He was born at Inca on the Island of Majorca, son of Pedro Antonio Payeras y Jerónima Borras and joined the Franciscan order. He received the habit of St. Francis at Palma on September 5, 1784, and left Spain in February 1793 to attend the missionary College of San Fernando de Mexico, which trained missionaries for the work among the indigenous populations. Once there, he worked at the following missions:
When Father Tápis retired in 1812, Father Payéras was elected Father-President of the California mission chain, holding the office from July, 1815 to April, 1820. During his tenure, Father Tápis directed the founding of Mission San Antonio de Pala (Pala Asistencia) in 1816, Mission San Rafael Arcángel in 1817, Santa Ysabel Asistencia in 1818, and the San Bernardino Asistencia, founded in 1819. During the same period, Father Payéras held the office of vicario foraneo of the Bishop of Sonora, to whose jurisdiction California belonged. In 1819 the College of San Fernando elected him Comisario-Prefecto of the missions, in which capacity he, at various times, visited the twenty missions then existing from San Diego to San Rafael, a distance of more than six hundred miles.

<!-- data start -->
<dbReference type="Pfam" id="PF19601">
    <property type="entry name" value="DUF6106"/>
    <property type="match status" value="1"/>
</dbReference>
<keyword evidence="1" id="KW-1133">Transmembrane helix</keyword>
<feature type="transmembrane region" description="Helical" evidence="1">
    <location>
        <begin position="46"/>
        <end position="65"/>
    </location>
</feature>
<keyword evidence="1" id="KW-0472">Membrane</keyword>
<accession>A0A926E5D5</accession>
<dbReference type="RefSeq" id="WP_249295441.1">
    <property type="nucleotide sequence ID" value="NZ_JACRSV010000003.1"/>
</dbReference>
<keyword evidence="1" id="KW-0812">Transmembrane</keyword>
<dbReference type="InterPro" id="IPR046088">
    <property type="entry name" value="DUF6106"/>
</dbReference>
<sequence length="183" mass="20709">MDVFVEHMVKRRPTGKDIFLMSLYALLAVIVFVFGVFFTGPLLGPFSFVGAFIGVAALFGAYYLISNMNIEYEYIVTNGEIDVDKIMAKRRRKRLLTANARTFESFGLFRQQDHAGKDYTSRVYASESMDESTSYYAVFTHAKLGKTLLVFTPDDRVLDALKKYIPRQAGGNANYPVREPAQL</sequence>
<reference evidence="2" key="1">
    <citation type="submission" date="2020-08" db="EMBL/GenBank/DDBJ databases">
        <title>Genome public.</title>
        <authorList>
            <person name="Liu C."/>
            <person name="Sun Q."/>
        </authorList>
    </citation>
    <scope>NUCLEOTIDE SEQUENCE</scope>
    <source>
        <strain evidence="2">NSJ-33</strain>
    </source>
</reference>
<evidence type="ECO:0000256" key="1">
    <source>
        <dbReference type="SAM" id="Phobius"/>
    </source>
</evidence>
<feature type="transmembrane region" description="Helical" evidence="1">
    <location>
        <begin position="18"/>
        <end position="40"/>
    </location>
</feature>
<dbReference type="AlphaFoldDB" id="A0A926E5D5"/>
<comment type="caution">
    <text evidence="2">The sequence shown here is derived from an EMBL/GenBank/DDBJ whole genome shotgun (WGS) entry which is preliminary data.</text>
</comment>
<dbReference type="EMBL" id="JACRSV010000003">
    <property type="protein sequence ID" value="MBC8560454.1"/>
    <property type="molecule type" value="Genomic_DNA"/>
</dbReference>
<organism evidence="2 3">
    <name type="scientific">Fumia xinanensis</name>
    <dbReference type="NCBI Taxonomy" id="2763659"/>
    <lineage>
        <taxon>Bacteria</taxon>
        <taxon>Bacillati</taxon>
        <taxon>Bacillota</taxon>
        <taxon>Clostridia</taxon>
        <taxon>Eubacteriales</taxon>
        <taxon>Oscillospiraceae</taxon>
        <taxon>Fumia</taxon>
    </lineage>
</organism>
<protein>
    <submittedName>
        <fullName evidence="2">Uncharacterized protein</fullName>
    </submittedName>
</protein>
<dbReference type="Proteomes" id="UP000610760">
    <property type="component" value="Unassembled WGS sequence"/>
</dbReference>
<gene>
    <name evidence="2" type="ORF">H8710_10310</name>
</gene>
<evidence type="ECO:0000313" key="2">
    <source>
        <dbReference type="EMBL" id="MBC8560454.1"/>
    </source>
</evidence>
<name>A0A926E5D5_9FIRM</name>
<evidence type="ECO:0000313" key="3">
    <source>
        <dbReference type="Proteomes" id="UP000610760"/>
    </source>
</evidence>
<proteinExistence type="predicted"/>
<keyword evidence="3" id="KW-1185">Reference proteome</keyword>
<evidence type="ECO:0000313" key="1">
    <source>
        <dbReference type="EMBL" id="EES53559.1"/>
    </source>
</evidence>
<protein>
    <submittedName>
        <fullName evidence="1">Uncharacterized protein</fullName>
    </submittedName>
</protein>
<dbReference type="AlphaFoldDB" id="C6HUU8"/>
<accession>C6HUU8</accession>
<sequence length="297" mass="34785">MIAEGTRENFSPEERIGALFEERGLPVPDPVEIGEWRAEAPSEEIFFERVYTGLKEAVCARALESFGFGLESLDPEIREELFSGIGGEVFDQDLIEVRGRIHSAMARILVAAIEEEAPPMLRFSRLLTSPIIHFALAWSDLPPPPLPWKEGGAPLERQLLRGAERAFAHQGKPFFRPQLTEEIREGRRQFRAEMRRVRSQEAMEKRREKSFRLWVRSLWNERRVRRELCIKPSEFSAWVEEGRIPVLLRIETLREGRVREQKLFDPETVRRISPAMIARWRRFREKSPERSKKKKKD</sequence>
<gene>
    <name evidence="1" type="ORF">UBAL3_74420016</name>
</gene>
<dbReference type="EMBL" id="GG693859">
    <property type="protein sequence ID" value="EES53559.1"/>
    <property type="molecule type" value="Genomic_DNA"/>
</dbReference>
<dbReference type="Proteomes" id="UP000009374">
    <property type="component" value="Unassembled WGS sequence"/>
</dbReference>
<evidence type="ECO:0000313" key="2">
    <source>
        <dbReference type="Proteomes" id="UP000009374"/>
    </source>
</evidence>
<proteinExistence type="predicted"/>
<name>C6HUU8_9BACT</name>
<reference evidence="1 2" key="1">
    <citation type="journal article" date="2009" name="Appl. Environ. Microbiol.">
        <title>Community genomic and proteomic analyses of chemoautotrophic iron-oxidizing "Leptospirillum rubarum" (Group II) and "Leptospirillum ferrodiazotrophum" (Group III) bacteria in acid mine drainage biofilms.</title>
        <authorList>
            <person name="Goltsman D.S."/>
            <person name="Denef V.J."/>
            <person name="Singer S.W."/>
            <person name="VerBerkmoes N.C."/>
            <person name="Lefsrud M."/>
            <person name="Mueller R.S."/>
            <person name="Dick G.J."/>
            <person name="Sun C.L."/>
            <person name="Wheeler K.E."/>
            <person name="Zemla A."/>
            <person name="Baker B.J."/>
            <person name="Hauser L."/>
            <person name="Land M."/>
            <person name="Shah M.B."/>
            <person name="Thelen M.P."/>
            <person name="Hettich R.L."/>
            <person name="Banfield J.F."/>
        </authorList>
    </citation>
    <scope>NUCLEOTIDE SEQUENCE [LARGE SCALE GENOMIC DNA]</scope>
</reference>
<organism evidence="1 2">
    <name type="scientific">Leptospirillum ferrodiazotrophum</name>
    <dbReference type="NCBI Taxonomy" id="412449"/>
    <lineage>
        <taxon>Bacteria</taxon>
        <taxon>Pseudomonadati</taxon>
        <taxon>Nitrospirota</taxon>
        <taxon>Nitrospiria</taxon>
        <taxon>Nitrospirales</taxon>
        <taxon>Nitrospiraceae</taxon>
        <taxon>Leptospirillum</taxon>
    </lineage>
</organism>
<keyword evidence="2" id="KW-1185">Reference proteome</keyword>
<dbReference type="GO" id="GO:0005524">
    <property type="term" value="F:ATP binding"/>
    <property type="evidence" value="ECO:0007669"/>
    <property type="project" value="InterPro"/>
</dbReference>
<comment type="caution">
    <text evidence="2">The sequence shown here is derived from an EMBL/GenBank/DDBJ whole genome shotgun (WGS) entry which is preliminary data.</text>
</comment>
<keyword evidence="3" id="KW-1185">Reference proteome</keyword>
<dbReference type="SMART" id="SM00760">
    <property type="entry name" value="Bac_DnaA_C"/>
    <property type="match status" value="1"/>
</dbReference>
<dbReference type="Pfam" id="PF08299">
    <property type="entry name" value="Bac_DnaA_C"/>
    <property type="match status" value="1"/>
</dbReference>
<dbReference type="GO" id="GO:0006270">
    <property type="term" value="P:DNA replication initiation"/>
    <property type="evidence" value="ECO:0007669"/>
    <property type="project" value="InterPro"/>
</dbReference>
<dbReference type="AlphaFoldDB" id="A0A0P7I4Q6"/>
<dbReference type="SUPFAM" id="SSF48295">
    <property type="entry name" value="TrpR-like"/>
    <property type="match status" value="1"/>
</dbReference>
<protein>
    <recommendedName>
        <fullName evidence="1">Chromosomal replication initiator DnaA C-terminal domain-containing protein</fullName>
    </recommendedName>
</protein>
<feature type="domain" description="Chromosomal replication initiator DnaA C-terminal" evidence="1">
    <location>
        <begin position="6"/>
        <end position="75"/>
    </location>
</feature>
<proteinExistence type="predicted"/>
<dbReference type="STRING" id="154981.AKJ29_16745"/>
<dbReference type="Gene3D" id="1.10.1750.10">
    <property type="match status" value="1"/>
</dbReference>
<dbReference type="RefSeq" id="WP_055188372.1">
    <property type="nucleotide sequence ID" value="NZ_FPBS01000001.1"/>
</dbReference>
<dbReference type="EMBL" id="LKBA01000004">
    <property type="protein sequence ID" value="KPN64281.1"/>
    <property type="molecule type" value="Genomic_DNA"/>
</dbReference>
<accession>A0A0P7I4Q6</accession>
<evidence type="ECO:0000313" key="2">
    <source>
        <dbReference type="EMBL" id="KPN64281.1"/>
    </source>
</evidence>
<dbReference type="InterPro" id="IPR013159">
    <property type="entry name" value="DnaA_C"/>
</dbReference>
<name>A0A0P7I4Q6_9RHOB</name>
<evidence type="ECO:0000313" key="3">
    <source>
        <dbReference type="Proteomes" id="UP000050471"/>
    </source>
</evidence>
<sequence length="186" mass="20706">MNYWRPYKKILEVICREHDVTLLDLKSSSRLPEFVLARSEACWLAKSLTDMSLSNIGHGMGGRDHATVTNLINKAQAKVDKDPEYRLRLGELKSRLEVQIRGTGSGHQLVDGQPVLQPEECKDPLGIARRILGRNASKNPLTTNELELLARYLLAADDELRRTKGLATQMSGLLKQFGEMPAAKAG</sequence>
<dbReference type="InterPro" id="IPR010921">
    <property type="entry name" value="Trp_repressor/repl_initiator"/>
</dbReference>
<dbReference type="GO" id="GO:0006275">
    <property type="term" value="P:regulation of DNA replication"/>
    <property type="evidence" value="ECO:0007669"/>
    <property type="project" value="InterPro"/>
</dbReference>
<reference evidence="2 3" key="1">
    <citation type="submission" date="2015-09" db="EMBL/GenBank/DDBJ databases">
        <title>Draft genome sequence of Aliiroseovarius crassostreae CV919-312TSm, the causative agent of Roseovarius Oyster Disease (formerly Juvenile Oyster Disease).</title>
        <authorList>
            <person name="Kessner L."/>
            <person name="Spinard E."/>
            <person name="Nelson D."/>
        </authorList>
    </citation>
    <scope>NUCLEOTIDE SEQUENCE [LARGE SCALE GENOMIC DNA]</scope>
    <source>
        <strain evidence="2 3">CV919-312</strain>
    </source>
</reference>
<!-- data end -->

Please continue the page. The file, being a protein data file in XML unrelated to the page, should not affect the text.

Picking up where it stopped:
The zealous prelate also headed various expeditions to the territory of the savages for the purpose of finding suitable sites for new missions. Six months before his death he accompanied an expedition to the Russian settlements in the wilds of Sonoma County, and thereby most probably hastened his demise. In 1819, Father Payéras received the thanks of the King of Spain for his services during the Bouchard revolt. While in charge of Mission La Purísima Concepción he compiled a catechism in the language of the Indians, which was put to use but never published. "There was no friar of better and more evenly balanced ability," says American historian and ethnologist Hubert Howe Bancroft. "It was impossible to quarrel with him. He had extraordinary business ability, was a clear and forcible, as well as voluminous writer, and withal a man of great strength of mind and firmness of character."